Here's the Wind-Up... Pitching Your Business Like a Big-Leaguer


When people hear that you’re starting a business, often the first thing they ask is, “so, what do y’all do?” If this question comes from your cousin or a friend, there isn’t a ton of pressure to get it right. But, if you’re talking to someone who can help your business with time, or money, or support of anr kind, nailing the pitch can be a really big deal.

If you’ve heard the term “elevator pitch” before, that’s exactly what you’ll want to have ready for these types of situations. Elevator pitches are a short, quick way to explain what your business does and why that’s important. They should be short enough that you can get your idea across in a very small amount of time – say, around the time of a short elevator ride.

A successful elevator pitch answers four questions.

  1. What does your business offer? For your business to succeed in the marketplace, you have to offer something that makes you stand out from the competition. That can be a totally new product, a better take on a service that already exists, or even a more efficient way of solving a problem that some people think is “already solved.”

  1. Who does your business serve? When people are considering investing in your business in any way, they want to know that their time, energy, or money will be put to good use. It’s not enough to have an idea, you have to know the audience that idea speaks to. The more specific the audience, the better. The shampoo that promises to keep your hair dye lasting longer than ever before may not be a product for everyone, but it’s definitely a product for someone – people who regularly dye their hair. Don’t feel like you have to make your audience broader than it really is to be impressive. Finding your niche is what makes you stand apart.

  2. What problem does your customer have? People buy products and services because they have a problem. For example, you go to the grocery store because you need something to cook for dinner. So, if you know your product and you have an idea about your audience, what problem are you solving for them? With the shampoo example above, you’d be solving the problem of having your hair color rinse out after just a few washes and having to go back to the salon to get it re-colored. Including the specific problem you’re solving in your elevator pitch lets the person you’re pitching know that you haven’t randomly chosen an audience, but you’ve considered the market and you are offering something that solves a real need.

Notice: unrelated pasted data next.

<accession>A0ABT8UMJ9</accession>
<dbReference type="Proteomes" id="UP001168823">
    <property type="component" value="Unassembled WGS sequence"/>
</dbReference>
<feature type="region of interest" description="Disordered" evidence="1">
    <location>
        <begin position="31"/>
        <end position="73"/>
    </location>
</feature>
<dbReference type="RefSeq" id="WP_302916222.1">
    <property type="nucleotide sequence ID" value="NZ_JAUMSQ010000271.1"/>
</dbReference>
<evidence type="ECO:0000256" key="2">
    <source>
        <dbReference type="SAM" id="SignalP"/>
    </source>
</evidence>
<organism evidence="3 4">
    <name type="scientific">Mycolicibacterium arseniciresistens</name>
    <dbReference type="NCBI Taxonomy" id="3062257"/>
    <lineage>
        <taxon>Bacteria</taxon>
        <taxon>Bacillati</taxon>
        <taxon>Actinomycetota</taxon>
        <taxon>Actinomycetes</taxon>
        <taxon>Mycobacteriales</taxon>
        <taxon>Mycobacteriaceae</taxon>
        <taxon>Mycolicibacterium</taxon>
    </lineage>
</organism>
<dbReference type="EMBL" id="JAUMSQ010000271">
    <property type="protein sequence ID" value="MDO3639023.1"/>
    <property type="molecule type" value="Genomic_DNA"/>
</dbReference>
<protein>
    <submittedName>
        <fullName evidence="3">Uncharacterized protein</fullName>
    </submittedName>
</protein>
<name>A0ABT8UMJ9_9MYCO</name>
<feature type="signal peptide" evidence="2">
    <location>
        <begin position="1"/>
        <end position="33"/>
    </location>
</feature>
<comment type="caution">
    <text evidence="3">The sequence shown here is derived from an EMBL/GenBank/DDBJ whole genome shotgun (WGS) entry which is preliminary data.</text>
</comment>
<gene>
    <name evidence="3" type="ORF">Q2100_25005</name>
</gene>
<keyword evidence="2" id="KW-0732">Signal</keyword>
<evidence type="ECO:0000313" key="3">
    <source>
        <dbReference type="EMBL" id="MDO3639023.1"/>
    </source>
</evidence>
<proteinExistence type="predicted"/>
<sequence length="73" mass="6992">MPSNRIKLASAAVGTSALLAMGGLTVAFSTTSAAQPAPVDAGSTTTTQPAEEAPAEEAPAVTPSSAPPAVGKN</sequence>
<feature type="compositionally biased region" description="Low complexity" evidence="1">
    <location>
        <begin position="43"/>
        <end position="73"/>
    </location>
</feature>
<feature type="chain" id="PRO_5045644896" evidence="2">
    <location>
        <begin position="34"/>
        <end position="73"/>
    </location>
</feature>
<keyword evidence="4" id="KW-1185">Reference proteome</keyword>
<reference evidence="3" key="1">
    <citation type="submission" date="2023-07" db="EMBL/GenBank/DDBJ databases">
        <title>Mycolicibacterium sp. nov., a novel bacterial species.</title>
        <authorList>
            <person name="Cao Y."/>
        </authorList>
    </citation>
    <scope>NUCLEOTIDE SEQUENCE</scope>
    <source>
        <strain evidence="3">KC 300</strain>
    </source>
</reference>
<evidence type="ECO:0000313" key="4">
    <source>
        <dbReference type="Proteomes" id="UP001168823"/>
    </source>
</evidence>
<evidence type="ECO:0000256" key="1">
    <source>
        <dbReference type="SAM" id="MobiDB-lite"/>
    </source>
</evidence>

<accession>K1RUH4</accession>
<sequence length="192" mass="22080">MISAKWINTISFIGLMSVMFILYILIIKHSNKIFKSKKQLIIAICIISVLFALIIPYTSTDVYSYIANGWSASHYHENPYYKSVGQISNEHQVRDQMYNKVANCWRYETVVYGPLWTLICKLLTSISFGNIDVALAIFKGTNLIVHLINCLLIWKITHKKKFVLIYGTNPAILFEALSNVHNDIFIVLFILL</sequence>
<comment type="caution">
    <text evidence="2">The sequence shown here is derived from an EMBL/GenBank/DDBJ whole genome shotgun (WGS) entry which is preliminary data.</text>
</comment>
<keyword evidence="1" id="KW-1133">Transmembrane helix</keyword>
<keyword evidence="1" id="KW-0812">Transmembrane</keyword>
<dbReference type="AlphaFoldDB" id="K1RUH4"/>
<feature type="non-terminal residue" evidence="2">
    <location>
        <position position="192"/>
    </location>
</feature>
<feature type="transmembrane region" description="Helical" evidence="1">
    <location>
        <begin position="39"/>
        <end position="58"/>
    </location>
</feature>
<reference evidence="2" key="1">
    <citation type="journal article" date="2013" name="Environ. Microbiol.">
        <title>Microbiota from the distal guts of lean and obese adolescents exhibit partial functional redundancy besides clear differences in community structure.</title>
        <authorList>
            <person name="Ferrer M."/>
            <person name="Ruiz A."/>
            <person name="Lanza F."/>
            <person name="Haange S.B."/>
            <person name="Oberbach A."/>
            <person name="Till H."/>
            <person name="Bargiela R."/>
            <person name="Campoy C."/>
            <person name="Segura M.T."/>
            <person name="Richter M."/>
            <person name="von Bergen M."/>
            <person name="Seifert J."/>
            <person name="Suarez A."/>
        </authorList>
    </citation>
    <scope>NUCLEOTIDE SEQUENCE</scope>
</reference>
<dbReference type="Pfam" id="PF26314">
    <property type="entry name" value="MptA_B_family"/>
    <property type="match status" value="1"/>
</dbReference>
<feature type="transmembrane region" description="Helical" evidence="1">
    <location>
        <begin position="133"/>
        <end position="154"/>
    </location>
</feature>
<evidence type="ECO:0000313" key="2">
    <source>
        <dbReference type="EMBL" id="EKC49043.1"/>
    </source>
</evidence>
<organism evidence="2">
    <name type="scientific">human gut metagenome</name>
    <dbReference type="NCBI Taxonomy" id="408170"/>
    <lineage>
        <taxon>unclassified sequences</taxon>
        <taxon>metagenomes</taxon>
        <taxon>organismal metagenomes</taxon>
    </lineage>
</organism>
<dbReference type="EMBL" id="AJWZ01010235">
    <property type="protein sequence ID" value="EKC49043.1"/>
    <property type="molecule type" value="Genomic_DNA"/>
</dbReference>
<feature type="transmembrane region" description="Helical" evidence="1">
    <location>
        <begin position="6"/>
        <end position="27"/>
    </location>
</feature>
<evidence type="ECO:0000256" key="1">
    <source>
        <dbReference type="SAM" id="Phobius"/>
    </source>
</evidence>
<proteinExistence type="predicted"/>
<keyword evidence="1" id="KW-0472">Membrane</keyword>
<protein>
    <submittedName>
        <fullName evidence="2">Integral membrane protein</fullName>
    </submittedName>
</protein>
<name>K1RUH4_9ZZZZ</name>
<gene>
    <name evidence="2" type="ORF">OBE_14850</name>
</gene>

3. How are your customers lives better? People want to invest in stories they can believe in. You’re already a young entrepreneur, so that’s a great start, but if your business exists just to make you money… it’s going to be easy for potential investors to find a lot of other places to invest that might be a little less risky. So, how do you make the world a better place? It may seem like too big of a question, but there’s almost always a great answer if you look hard enough. Let’s go back to that our hypothetical shampoo brand. You might be think, “So hair dye lasts longer, what’s the big deal?” The change you’d be making in that person’s life isn’t about their hair - it’s about saving the time they’d spend going to the salon and using that to spend another hour with their kids, or getting the stress-relief of sleeping in an extra hour on the weekend, or just being able to use the money they’d spend going to the salon more often and put that to something they believe in. If you can’t immediately find the “bigger goal” of your business idea, spend a little time really thinking about it. It’s probably there.

“But that’s just four questions,” you say, “and you wrote, like, a million words about it. How do I fit that into an elevator pitch?”

Here’s a formula you can use to streamline your pitch: My business helps (insert your customer group here) with (their problems) by (your solution) so that they can (make their lives better.)

Want an elevator pitch for that shampoo? It looks something like this.

My business helps people who dye their hair spend less time and money at the salon by making their color look amazing for longer so that they can spend more time focusing on the things that make them really happy and less time on their hair upkeep.

It’s really that straight-forward! But if you want another example… have you seen those no-kill mouse traps?

My business helps people with a mouse problem by offering a safe solution for capturing mice so they can live a mouse-free life without the trauma (and grossness) of waking up to a dead mouse in their kitchen.

Are you ready to write your own elevator pitch?

If you want a step-by-step guide to creating your pitch, create your free account at to access our pitch template.

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Guide to Pitching Like a Pro

Katie Pruitt